The Fraunhofer Institute for Chemical Technology (ICT) has developed a redox flow battery that could become the gold standard in Advanced Technology Vehicles.
There’s nothing revolutionary about the concept of redox flow batteries. Green Design + Manufacturing explains them thusly: “Two fluid electrolytes containing metal ions flow through porous graphite felt electrodes, separated by a membrane, which allows protons to pass through it. During this exchange of charge a current flows over the electrodes, which can be used by a battery-powered device.” Similar to filling up a gas tank, flow batteries can be “recharged” by replacing the electrolyte fluid.
Until now, the main disadvantage of flow batteries was their capacity. Flow batteries store about one-quarter the energy of lithium ion. Less energy=substantially-reduced vehicle range. But an engineer with ICT, Jens Noack, claims they’ve solved this problem. “We can now increase the mileage four or fivefold, to approximately that of lithium-ion batteries,” says Noack.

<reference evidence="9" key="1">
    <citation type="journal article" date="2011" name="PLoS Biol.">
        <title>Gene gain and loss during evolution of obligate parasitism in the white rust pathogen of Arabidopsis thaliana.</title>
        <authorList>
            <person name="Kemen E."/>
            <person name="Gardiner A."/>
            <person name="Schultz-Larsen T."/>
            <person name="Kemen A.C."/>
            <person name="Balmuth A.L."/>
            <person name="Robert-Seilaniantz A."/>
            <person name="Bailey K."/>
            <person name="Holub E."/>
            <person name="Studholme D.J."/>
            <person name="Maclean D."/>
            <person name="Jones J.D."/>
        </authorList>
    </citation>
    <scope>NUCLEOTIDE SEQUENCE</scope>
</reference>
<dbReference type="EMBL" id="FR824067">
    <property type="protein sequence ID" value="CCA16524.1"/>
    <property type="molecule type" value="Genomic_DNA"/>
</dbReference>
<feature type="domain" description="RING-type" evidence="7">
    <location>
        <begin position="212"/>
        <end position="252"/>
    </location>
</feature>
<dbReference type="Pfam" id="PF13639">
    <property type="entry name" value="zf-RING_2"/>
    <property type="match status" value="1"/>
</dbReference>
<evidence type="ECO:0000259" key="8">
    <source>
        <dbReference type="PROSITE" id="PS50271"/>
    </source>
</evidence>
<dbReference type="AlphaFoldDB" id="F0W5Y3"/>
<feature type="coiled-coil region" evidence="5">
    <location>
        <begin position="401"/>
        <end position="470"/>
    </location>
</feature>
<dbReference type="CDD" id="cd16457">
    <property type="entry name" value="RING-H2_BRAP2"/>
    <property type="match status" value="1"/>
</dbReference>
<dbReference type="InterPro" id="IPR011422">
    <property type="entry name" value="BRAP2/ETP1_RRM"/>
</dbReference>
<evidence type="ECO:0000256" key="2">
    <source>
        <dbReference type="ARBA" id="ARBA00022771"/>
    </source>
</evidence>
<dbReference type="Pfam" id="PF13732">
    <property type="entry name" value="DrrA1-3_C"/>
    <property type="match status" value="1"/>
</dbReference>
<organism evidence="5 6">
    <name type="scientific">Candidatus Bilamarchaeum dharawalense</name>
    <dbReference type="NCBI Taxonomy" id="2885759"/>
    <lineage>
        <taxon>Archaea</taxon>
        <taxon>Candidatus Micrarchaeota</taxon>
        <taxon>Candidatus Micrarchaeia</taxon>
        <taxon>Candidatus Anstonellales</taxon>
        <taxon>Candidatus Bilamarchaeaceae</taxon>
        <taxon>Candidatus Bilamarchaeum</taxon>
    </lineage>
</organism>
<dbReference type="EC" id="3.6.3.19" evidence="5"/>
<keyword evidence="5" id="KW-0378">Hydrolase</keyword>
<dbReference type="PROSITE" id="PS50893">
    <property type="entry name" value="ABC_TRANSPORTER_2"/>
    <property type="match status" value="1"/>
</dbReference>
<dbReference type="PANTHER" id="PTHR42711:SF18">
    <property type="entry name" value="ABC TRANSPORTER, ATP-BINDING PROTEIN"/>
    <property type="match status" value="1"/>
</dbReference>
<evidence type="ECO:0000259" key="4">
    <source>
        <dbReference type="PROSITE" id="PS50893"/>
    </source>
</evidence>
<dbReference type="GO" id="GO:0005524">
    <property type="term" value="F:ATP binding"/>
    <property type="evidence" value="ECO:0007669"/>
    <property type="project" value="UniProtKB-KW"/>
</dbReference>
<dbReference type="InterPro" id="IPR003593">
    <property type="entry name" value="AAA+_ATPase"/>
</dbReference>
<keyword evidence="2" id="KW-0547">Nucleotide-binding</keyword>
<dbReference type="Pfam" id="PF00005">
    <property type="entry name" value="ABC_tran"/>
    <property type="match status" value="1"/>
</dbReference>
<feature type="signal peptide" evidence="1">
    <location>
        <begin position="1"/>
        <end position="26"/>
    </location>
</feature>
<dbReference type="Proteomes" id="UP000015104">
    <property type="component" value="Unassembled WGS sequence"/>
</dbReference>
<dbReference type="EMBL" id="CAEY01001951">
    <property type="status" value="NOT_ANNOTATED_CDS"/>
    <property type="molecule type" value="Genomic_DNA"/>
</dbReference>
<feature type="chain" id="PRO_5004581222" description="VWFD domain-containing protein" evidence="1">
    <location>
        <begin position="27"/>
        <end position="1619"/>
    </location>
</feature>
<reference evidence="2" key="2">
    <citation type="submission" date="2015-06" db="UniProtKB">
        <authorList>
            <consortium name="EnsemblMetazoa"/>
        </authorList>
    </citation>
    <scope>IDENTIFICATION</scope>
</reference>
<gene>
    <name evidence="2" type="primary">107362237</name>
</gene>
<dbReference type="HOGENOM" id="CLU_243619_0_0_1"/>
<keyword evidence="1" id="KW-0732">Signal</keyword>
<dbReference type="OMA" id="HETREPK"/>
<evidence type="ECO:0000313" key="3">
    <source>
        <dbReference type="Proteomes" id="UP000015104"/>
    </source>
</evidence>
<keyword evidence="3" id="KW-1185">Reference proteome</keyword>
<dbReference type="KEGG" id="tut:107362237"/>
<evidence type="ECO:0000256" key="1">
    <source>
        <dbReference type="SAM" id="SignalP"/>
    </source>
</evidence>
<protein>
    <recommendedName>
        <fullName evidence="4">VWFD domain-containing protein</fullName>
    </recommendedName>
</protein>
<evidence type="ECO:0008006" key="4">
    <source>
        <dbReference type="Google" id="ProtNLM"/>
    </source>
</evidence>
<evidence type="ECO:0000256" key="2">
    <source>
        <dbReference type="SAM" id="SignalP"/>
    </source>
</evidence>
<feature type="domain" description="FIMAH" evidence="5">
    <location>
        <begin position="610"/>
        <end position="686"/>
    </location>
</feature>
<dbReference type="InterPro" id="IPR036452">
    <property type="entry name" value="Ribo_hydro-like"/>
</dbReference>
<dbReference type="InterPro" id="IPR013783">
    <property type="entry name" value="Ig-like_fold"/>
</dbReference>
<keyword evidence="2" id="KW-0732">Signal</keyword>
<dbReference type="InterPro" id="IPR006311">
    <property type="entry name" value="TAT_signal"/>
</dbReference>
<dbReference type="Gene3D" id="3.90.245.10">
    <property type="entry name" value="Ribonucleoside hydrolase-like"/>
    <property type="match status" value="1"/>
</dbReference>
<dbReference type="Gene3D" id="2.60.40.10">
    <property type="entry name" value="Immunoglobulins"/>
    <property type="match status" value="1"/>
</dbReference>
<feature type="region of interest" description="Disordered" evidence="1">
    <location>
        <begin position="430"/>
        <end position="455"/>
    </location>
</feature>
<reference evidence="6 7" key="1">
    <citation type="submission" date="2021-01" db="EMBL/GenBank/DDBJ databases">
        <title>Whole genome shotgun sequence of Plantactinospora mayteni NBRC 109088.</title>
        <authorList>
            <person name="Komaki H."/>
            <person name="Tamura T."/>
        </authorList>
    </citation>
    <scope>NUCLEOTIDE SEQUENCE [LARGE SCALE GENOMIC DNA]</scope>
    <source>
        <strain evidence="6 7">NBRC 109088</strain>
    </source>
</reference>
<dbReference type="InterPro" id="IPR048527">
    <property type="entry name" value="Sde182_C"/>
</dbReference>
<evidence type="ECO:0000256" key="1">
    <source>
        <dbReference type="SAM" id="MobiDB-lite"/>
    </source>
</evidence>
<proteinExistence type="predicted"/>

These claims need independent verification, of course. But if true, they signal a great breakthrough in renewable energy. Refilling an oil-like fluid is a more realistic solution than installing a nation-wide system of recharging stations.